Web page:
Based on those things, I do a revision pass. That way I’m proactively working through what I perceive as problems with my story.

Only after I’ve done my initial revisions do I go back through the more detailed individual crits. That way I find I’m less reactive to individual comments that can often lead to changes in my story that serve the critiquer, not necessarily the manuscript as a whole.

Granted this process won’t work for every project, but I like to use this model whenever I can. Besides, by tackling the “big” issues first, because usually by the time you get to the smaller nits, many of them have already been fixed or eliminated.

There’s also some caveats to critiquing more generally.

As Kristine Kathryn Rusch pointed out in her post Perfection:

Critiquers get the manuscript for free and they’re asked to criticize it. Of course, they will find something wrong with it. In that circumstance, we all will.

So remember, just because someone says there is a problem with your story, figure out if it’s because they’ve been asked to find a problem or if there really is something wrong.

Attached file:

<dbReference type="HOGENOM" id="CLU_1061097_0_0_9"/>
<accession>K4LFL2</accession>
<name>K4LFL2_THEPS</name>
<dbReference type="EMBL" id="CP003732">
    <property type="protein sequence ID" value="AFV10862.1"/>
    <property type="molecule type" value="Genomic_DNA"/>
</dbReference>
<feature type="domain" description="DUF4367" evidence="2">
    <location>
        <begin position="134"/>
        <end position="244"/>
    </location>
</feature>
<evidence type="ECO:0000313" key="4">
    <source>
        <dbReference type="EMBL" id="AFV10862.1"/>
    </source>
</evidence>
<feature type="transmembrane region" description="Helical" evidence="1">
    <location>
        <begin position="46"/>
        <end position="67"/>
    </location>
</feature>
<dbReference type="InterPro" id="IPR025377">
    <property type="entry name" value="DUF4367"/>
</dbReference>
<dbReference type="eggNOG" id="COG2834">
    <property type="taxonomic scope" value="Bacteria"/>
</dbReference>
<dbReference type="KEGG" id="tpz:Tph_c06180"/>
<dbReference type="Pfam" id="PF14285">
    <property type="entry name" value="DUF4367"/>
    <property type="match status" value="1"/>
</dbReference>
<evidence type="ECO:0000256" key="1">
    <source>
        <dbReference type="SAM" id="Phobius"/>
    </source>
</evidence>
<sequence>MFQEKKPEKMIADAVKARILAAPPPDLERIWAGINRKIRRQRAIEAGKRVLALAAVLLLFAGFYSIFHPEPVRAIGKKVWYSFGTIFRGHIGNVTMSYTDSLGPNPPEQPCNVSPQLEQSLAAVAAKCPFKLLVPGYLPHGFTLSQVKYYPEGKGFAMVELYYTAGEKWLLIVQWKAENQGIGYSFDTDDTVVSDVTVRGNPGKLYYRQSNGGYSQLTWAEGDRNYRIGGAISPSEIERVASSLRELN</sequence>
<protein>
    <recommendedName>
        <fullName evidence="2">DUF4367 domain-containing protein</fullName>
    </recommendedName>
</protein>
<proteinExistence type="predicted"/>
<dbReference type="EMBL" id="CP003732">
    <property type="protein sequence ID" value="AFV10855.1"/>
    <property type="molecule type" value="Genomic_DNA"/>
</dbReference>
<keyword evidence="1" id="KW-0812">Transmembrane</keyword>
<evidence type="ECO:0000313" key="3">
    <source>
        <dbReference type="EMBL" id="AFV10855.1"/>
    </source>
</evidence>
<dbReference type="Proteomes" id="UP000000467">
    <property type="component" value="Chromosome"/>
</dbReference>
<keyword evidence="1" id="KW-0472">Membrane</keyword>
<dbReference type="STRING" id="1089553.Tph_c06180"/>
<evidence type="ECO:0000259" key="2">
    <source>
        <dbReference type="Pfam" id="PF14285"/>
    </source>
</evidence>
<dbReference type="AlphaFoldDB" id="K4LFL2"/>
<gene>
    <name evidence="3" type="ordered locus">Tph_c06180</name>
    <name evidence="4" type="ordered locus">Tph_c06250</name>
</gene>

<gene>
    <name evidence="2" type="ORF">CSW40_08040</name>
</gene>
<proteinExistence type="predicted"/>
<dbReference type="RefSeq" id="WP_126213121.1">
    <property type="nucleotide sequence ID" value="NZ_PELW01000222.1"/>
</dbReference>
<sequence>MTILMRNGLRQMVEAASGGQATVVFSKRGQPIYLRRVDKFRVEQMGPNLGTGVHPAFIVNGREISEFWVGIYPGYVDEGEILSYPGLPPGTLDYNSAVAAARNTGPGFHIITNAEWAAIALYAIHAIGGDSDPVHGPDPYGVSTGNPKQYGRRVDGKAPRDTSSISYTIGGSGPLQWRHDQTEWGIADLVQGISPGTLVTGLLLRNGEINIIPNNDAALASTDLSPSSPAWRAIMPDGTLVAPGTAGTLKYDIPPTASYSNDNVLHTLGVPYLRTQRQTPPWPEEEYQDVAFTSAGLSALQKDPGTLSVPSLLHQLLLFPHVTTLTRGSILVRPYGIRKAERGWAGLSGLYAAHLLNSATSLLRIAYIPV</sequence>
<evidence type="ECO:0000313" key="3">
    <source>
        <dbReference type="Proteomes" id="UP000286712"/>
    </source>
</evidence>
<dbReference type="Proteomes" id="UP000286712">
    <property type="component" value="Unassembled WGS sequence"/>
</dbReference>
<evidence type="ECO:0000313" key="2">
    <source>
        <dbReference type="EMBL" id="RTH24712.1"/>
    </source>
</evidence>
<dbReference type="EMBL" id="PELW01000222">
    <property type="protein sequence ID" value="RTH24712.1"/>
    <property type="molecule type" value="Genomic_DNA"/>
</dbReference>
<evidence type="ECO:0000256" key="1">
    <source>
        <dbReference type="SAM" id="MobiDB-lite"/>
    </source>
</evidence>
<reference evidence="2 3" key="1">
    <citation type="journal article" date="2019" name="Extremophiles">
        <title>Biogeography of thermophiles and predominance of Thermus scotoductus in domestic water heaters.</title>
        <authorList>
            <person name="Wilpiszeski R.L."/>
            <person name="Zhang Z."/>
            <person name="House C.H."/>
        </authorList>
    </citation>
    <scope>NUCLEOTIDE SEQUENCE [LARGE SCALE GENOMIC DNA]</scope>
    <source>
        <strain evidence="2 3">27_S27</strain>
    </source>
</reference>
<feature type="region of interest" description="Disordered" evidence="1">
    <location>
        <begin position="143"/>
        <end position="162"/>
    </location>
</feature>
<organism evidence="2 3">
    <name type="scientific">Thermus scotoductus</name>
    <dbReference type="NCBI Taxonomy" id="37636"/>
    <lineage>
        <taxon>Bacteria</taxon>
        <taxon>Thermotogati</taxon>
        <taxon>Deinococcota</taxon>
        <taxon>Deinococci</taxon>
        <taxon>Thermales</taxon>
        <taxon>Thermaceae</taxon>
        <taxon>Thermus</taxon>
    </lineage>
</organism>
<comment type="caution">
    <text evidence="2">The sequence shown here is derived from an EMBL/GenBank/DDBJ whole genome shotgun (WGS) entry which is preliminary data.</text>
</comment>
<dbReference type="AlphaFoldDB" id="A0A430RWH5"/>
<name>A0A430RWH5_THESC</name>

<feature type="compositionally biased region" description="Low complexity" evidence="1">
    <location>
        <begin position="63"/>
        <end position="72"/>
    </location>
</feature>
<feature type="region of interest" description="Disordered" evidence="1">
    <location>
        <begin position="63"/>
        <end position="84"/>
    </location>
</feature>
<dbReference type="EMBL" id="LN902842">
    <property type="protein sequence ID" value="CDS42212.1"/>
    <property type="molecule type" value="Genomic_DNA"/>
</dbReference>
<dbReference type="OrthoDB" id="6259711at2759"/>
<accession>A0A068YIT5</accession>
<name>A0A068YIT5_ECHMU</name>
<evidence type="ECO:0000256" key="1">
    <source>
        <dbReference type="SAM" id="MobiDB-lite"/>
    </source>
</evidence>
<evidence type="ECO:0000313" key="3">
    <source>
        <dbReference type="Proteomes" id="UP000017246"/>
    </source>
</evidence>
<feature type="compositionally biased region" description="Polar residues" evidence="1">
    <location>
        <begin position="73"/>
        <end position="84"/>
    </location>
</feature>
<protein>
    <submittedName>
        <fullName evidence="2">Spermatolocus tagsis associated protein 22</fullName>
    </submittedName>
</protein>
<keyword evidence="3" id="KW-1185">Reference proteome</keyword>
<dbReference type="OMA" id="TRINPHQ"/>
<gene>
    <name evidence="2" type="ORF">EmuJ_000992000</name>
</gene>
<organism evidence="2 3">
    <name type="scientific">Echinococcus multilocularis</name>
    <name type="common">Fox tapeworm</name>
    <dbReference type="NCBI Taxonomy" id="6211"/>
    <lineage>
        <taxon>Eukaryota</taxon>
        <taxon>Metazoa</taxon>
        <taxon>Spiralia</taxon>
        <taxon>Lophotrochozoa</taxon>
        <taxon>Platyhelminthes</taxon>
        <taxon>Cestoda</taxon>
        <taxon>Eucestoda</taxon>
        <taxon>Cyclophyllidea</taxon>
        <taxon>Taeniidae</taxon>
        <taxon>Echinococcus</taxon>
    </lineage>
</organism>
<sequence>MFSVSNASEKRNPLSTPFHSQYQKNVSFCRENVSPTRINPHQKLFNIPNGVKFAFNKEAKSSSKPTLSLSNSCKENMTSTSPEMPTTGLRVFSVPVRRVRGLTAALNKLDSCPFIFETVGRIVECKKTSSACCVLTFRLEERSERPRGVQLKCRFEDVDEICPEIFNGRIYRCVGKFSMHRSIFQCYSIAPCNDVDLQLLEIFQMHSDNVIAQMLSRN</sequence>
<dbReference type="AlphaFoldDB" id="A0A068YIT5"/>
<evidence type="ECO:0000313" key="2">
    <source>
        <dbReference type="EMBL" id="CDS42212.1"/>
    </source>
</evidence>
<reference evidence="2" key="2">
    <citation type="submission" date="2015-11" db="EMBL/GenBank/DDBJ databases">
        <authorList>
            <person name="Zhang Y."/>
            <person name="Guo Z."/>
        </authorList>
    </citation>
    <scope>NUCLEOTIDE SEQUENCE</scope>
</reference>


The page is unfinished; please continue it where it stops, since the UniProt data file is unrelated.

It’s also worth noting that not all critiquing advice is equal. Some people may not understand your vision for your story or be unable to divorce themselves from what they would do in your stead.

Fellow Toolboxer Catherine Scaff-Stump in Technique versus Vision explains:

If you ask me to give you feedback on a story, my job is to talk to you about your technique, but it is not to suggest you move in a different direction. I am not going to ask you to compromise your vision. You know what you want to do.

Worse, why would I pass judgment on your vision? I can say, “Your piece isn’t very good.” Unpacked, that should mean that you are vague, or your characters are underdeveloped. There should be things I can do to help you with technique. But I shouldn’t be thinking that your piece isn’t very good because I don’t like it. Because it’s not my thing. Because it’s not my sub-genre. That’s besides the point. I should be focusing on your technique, not telling you to like what I like.

Another great resource for figuring out how to incorporate feedback comes from How to Tackle Critique Notes from Writer Unboxed.

What other tips and tricks have you learned from your own critique experiences?

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Asking For More

What struck me most about my Taos Toolbox experience, I think, was how straightforward the lectures were. That’s not to say I didn’t learn more in-depth tricks or benefit from discussing different story elements over an intense two weeks—I did and it helped crystallize a lot of concepts for me.